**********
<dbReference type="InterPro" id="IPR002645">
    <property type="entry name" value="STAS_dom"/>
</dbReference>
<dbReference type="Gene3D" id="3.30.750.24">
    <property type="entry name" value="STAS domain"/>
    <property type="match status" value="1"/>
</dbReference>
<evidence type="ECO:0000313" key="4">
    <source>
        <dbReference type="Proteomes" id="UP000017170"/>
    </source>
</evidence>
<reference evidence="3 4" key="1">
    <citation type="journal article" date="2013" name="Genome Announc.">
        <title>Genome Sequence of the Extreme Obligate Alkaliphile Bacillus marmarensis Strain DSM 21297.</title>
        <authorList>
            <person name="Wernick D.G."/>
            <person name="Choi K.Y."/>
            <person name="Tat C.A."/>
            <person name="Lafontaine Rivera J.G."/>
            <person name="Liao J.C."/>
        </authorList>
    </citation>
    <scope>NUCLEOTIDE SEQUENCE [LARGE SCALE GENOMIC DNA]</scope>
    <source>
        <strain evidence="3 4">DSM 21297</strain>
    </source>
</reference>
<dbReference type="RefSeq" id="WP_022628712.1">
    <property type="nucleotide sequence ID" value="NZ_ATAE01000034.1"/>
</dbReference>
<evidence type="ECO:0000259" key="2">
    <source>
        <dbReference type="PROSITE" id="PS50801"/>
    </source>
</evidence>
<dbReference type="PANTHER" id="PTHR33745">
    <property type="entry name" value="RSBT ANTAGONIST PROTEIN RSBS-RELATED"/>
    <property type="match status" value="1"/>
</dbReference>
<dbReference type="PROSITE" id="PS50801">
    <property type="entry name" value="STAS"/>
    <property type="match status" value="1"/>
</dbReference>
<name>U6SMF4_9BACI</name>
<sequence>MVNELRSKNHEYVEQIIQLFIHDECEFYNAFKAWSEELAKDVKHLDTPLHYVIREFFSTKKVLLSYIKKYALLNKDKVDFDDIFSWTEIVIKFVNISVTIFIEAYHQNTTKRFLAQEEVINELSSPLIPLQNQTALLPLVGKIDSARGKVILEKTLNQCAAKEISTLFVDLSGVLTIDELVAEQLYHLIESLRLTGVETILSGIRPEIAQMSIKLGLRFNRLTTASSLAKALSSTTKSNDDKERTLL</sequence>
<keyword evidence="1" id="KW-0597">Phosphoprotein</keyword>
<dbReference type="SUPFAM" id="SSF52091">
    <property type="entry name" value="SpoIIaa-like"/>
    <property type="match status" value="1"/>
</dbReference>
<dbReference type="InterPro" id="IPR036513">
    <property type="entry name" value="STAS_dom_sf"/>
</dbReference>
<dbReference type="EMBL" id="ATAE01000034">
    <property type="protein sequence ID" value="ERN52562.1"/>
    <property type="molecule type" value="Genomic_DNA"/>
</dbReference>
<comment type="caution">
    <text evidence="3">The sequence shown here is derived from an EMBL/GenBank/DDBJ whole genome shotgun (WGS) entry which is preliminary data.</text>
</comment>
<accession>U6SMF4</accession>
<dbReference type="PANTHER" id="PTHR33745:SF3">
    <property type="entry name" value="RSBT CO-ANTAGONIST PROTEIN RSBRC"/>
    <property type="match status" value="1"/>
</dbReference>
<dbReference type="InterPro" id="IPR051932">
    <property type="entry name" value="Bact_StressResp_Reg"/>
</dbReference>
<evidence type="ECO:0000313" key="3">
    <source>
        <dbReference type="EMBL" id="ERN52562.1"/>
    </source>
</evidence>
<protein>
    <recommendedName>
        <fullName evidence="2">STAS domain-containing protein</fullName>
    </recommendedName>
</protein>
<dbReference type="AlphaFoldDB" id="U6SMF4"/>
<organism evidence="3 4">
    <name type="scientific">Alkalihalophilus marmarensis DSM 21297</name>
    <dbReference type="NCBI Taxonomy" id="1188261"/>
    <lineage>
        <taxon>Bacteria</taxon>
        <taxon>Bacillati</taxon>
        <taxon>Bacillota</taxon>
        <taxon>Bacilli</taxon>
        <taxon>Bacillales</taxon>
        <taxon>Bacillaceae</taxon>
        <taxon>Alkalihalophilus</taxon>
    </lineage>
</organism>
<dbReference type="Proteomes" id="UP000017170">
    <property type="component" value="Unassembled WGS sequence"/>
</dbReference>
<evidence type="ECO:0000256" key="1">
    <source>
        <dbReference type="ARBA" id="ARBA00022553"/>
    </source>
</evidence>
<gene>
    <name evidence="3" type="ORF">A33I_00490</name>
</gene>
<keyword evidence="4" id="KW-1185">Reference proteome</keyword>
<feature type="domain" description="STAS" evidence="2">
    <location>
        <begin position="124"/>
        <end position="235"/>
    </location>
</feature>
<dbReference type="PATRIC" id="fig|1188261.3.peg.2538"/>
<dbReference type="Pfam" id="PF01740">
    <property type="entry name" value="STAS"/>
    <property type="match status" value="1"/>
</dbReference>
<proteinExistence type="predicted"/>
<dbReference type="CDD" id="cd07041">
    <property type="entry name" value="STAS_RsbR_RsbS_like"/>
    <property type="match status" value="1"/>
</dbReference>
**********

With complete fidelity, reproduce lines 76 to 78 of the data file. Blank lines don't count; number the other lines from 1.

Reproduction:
    <recommendedName>
        <fullName evidence="2">STAS domain-containing protein</fullName>
    </recommendedName>